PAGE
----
Improving Lives Through the Power of Bikes

Why Bike?

There are many advantages to using your bicycle as much as possible! The exercise benefits are only outweighed by the community benefits. Reduced congestion downtown, an increase in local small business commerce, streamlined and efficient transportation, and a considerable reduction in pollution and other emissions associated with automobile use means biking is one of the best ways to positively impact your community!

Lancaster will be investing in bicycle infrastructure to provide a safe and comfortable travel experience for those riding on public roads, as well as more convenient access to safe bicycle parking. Cities similar to Lancaster in size and demographic have undertaken similar initiatives and have established measurable improvements in local commerce where businesses have provided cyclists with accessible bicycle parking. Everyone benefits when people ride bikes!

Our Values:

Diversity
People of all kinds ride bikes. Cycling can, and should be, accessible to everyone regardless of age gender, language, skin color, belief, or income level. Our space is a welcoming and inclusive space which serves to help all who walk through our doors. Diversity brings a variety of perspectives and richness to any community.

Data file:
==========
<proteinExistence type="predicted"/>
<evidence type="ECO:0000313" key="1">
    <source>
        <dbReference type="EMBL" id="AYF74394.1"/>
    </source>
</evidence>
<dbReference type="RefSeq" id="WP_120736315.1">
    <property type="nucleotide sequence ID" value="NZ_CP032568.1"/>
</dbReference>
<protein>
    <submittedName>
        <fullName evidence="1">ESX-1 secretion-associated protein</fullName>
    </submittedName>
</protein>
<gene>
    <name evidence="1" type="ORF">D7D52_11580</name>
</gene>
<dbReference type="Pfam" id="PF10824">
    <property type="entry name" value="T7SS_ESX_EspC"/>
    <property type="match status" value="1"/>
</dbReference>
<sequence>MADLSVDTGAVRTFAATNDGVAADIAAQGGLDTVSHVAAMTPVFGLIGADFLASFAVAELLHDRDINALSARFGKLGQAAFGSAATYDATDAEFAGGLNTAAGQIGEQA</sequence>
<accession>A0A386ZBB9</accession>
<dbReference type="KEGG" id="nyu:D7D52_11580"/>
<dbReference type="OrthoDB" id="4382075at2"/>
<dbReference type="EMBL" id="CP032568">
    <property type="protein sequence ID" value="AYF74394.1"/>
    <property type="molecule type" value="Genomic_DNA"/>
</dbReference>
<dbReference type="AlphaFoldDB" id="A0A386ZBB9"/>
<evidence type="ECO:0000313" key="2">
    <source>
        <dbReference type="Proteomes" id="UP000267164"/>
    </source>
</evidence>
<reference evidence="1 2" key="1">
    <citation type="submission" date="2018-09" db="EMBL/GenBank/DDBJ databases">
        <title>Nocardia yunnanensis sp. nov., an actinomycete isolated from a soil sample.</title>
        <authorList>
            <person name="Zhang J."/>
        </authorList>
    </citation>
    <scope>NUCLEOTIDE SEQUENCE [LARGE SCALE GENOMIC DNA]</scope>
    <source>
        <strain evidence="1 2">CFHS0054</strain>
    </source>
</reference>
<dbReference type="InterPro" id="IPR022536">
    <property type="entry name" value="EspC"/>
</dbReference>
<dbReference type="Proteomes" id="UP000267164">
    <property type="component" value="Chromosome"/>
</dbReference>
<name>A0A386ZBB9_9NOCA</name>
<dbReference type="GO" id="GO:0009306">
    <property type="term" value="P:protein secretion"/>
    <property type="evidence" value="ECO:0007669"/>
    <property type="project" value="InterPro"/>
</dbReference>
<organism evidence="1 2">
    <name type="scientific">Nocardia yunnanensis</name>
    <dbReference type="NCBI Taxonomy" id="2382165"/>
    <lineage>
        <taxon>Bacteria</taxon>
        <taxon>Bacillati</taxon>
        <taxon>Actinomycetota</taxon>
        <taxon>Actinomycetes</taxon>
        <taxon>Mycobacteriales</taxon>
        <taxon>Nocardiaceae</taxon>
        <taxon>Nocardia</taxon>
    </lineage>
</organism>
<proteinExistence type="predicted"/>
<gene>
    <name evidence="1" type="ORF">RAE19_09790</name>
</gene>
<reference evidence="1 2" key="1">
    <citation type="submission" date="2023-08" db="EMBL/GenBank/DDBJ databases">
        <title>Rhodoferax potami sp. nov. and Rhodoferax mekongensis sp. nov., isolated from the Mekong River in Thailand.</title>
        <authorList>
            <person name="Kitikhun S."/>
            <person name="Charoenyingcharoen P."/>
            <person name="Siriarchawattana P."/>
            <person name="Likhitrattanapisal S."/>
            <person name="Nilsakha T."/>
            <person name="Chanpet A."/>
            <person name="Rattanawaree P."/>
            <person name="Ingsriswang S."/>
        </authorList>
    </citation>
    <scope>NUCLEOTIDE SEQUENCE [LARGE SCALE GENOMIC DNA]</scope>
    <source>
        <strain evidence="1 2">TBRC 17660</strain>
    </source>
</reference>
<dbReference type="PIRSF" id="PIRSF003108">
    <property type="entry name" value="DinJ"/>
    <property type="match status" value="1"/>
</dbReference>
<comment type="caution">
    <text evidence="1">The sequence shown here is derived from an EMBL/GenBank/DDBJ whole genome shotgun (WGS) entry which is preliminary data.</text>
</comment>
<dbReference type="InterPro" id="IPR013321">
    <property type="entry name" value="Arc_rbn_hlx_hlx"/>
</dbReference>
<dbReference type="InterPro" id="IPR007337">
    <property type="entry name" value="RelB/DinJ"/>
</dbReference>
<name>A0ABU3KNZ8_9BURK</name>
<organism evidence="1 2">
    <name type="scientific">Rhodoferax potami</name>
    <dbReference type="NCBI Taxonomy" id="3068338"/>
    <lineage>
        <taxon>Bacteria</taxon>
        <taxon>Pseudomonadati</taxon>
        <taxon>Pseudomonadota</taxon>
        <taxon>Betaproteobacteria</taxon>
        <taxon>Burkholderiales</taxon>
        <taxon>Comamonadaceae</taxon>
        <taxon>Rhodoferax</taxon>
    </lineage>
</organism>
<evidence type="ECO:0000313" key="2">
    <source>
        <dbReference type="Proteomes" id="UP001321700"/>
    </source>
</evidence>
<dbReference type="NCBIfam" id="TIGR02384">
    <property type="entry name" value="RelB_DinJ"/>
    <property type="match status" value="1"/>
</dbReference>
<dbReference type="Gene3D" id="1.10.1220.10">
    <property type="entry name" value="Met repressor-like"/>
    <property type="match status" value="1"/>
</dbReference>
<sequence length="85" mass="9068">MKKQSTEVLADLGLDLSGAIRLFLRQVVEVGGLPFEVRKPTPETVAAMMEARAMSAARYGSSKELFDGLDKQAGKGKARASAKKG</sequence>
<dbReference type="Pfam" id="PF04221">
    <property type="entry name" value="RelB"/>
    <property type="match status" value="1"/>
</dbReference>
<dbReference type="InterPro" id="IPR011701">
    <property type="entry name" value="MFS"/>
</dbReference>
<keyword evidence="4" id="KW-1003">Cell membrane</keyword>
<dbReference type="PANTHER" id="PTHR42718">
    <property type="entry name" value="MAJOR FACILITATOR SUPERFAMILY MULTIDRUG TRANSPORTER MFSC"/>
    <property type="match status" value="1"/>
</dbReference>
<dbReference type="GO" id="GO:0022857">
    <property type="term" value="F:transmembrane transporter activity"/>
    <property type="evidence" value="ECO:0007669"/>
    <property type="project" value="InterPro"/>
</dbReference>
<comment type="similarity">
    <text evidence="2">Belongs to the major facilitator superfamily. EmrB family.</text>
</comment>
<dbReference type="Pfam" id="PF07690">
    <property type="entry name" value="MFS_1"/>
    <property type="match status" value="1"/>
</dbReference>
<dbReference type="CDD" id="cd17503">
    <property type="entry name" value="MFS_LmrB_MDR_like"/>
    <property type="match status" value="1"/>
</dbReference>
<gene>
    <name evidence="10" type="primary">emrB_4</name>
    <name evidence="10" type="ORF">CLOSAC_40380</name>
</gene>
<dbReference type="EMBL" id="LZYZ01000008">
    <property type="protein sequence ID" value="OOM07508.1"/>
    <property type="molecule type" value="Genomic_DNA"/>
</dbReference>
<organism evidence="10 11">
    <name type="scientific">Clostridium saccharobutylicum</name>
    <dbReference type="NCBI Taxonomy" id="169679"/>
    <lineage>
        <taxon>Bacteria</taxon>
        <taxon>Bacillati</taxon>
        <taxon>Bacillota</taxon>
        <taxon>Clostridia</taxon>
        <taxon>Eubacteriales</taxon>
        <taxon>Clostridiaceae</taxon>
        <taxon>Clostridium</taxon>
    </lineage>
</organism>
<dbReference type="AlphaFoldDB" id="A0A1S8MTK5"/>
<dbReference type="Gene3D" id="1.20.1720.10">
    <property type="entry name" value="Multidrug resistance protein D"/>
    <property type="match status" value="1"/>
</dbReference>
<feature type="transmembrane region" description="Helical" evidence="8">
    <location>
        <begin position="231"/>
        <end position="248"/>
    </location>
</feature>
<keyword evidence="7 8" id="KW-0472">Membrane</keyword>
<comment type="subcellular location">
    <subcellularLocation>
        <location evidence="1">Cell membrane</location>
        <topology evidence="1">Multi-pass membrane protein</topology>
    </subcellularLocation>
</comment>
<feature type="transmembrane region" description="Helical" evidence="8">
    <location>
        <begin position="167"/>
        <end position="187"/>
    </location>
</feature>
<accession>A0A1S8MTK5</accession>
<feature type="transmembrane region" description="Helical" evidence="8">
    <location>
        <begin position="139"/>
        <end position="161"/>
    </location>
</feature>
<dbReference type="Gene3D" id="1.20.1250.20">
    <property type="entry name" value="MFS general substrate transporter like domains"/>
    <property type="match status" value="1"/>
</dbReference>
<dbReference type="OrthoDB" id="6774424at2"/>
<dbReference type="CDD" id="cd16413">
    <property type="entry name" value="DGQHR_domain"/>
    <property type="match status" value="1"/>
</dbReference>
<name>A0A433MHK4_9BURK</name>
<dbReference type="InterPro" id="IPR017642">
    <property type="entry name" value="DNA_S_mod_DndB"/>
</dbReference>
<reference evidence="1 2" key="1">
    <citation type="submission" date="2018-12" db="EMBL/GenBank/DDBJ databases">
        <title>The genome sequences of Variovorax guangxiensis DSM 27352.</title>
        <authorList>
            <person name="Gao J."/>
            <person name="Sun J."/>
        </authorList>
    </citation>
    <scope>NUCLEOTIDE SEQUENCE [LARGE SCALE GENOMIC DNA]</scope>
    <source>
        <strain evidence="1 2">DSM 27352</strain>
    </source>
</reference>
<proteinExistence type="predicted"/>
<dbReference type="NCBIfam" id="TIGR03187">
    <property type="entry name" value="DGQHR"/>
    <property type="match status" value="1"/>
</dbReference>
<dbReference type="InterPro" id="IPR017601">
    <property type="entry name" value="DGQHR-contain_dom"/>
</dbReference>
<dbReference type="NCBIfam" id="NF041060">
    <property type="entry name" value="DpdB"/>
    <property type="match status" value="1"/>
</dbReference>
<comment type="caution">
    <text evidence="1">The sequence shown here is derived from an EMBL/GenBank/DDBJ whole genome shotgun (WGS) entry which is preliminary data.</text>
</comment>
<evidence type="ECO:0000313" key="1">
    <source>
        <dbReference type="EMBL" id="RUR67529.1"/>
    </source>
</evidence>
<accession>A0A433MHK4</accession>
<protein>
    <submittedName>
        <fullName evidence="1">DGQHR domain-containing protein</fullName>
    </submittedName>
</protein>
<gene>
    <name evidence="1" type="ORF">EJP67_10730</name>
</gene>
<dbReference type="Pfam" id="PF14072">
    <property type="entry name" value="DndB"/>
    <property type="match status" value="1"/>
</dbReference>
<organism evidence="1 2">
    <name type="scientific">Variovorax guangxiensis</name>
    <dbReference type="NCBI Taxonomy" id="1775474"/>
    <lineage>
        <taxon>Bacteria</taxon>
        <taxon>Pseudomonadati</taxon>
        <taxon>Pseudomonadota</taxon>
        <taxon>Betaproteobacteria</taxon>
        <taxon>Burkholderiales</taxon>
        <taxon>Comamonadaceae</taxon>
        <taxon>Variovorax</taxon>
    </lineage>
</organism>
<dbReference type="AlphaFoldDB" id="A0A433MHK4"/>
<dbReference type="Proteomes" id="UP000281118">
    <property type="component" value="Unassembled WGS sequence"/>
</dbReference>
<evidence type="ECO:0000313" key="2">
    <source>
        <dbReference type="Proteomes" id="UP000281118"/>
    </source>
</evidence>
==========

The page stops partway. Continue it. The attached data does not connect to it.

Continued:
Community
Community is strength. It allows us to stand together and advocate for a cause we believe in. It takes a collaborative community to support and grow a bicycle movement, therefore it is important that we embrace opportunities together.

Life
Improving and empowering the lives of the people we serve is central to our motivations. We want to be conscious of the environmental implications of what we do, and remember that bicycles are tools to help improve the lives of members of the community. We value the vibrancy of life and look to incorporate joy and love in everything we do.

Our History:

Our home was once an old, abandoned pump-house in Reservoir Park. The circa-1918 building, where water levels were monitored and pumps housed, was closed after the city reservoir was no longer being used in the 1950’s.  It was piled with sinks, roofing materials, and other items being stored behind boarded up windows.  The interior renovation and transformation of the 1,100-square-foot-space was into The Common Wheel, a community bike center where both youth and adults learn the basic maintenance and riding skills necessary to make cycling a part of everyday life.